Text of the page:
Jamgön Mipham Gyatso,1Modern scholars tend to spell the name Mipam. also known as Ju Mipham Rinpoche, was a great Nyingma scholar practitioner and writer of the 19th and 20th centuries. He was born in the Derge region of eastern Tibet into the Ju clan, a family said to be descended from the ancient Tibetan gods.
In his life story, he is described as a child prodigy who was able to memorize and retain all the texts he read from an early age. Throughout his life, he was said to have been able to remember and deliver commentary on many texts after receiving only the reading transmission.
At the age of fifteen, he undertook eighteen months of intensive retreat on Mañjuśrī, who was his lifetime meditation deity. Later in life, he was often said to be an emanation of that wisdom deity. After his retreat, he confided to some of his students that from then on he had always been able to understand any text he read. From his guru Patrul Rinpoche, he received teachings on Śāntideva’s Bodhicharyavatara. It was said that Patrul Rinpoche confirmed that after only five days of teaching, Mipham Rinpoche had mastered both the words and the meaning of this seminal text.
Mipham Rinpoche received teachings from luminaries of both the Sarma and Nyingma schools. He was a student of the eminent masters Jamgön Kongtrul with whom he studied grammar, and his root guru Jamyang Khyentsé Wangpo from whom he received the complete transmission of the orally transmitted or Kama and revealed or Terma lineages.
His collected works fill more than thirty volumes and span an extraordinary range of topics. Although he is famous for his philosophical works, he also wrote treatises on astrology, medicine, poetry, politics, and tantra. He wrote a popular compilation on the epic story of the great warrior king, Gesar of Ling, an emanation of Guru Rinpoche. Mipham Rinpoche also composed devotional works such as a large number of aspiration prayers, sādhanas, and guru yogas. Of the sādhanas perhaps the most popular is the Treasury of Blessings, a sādhana of Buddha Śākyamuni.
It is said that Jamyang Khyentse Wangpo requested him to write commentaries on many of the core texts of Indian Buddhism that reflected the thinking of the Nyingma tradition. Prior to this undertaking, most of the Nyingma monasteries had relied upon commentaries produced by the Sarma schools. In fulfilling his lama’s command, Mipham reinvigorated the intellectual milieu of the main Nyingma shedras, and his texts are studied today as the core texts. In addition, he introduced the training in formal debate into the Nyingma shedras.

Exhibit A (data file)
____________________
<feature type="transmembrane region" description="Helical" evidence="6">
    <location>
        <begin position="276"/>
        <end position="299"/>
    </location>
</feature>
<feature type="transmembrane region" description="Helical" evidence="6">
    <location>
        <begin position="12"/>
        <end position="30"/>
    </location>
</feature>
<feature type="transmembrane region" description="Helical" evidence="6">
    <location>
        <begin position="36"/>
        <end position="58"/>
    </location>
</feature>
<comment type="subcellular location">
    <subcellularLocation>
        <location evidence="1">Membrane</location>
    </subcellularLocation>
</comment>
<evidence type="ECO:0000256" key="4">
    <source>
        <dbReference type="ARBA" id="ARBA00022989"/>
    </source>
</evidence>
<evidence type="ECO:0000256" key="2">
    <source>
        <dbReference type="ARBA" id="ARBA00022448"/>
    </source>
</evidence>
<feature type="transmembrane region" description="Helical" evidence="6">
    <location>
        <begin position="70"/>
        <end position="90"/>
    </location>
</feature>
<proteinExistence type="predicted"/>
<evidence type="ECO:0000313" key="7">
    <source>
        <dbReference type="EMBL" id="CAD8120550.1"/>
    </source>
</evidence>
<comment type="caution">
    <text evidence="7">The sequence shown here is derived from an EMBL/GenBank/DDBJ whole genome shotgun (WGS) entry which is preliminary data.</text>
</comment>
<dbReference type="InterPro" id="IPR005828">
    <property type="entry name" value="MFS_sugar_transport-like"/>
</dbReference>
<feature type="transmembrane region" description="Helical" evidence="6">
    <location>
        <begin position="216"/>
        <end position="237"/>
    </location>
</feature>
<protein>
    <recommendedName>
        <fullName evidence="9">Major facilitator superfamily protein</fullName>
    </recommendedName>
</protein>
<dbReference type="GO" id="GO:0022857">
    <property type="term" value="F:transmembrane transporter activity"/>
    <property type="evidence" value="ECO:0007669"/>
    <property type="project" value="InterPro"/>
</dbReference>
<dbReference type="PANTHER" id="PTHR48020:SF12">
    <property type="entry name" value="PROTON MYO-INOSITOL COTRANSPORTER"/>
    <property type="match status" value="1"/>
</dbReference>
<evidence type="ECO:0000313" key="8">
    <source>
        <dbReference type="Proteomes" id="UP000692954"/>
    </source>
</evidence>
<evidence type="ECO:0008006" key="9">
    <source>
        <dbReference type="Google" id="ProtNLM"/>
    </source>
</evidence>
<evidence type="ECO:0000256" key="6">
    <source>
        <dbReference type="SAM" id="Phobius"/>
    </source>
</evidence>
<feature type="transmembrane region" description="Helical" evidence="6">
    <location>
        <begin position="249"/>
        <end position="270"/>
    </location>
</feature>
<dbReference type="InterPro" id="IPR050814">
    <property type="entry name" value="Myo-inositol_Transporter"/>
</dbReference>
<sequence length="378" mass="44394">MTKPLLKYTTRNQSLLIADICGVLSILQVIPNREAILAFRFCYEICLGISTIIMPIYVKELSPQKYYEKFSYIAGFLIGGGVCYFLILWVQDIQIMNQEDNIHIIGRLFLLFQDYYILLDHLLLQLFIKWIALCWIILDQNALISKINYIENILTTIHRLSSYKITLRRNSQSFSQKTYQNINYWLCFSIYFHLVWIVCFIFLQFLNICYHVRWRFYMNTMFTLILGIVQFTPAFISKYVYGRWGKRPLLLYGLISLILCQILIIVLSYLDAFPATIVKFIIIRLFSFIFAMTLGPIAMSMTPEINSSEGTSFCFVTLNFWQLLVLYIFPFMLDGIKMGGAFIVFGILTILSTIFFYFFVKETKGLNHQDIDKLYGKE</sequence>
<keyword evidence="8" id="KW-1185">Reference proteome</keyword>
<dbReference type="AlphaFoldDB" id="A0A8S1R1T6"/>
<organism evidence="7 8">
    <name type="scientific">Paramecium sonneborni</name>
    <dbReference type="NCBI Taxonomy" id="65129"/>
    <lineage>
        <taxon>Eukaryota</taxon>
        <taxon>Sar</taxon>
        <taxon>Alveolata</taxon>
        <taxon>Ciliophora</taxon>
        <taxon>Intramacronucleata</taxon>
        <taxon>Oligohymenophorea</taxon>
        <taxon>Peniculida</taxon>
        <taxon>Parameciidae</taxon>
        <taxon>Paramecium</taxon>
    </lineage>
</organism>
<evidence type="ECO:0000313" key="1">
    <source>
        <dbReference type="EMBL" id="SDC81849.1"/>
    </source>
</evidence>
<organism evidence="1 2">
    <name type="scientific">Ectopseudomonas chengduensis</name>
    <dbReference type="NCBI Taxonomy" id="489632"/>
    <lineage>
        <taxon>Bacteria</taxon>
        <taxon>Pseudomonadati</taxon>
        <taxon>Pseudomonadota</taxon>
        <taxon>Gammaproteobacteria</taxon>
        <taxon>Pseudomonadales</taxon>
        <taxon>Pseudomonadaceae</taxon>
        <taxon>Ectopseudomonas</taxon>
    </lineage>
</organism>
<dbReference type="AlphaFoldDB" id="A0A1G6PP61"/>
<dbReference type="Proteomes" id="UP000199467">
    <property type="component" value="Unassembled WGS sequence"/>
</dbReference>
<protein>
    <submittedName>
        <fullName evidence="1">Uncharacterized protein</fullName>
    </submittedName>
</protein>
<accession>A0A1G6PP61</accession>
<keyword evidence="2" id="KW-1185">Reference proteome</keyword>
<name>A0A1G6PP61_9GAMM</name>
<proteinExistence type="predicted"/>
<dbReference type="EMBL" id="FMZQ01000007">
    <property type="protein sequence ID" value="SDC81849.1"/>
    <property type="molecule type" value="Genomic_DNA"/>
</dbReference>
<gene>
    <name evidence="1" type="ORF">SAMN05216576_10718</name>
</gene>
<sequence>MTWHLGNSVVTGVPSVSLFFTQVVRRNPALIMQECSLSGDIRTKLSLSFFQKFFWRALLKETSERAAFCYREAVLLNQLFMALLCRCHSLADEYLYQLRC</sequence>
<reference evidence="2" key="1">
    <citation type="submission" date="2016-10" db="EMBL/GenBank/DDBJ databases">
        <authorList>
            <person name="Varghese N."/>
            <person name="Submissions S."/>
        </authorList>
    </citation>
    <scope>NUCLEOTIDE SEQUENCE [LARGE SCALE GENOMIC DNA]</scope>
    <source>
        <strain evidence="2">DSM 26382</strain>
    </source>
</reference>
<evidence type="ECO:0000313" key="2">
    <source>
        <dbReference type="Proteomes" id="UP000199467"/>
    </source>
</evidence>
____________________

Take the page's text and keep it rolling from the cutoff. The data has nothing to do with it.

His commentaries include those on the Mulamadhyamakakarika or Root Stanzas on The Middle Way by Nagarjuna; the Madhyamakāvatāra, Introduction to the Middle Way by Chandrakirti; the Jñānasārasamuccaya, or Compendium on the Heart of Wisdom by Aryadeva. He also authored commentaries on treatises of logic by Dharmakīrti and Dignāga; commentaries on the Five Treatises of Maitreya; and commentaries on several works of Vasubandhu including the Abhidharmakosha. In addition, he authored The Lion’s Roar: A Commentary on Sugatagarbha.
Mipham and the Two Truths
Mipham’s commentary on the ninth chapter of Shantideva’s Bodhicaryavatara, the Shertik Norbu Ketaka or Ketaka Jewel was criticized sharply by Geluk scholars, particularly his contemporaries Japa Dongak and Pari Lopzang Rapsel. His presentation of the two truths refuted the previous explanations of Je Tsongkhapa and the Sakya master Gorampa Sonam Senge. Also controversial was his commentary on the Madhyamakalamkara of Śāntarakṣita which similarly privileged the ultimate truth. His emphasis on Buddha Nature as the ground of all and the link between sutra and tantra is fundamental. Modern biographers note that one of Mipham’s unique perspectives was the integration of tantric and Great Perfection (Dzogchen) view onto sutra interpretation.2Douglas Duckworth, Jamgön Mipam: His Life and Teachings (Boston: Shambala) 2011
Mipham the Practitioner
Although he is most famous as an author and scholar, it appears that Mipham spent much of his life in retreat. The colophons of his works mention that they were written during breaks from his retreats. He also composed a number of short pithy advice texts on the key points of Dzogchen practice. In the 1870s and 80s, he spent about thirteen years in retreat in the “Tiger Den” cave of Rongme Chime Karmo Taktsang near Jamyang Khyentse Wangpo’s monastery, Dzongsar.
Mipham Rinpoche passed away in 1912 at his hermitage at Ju, north of Dzogchen Monastery.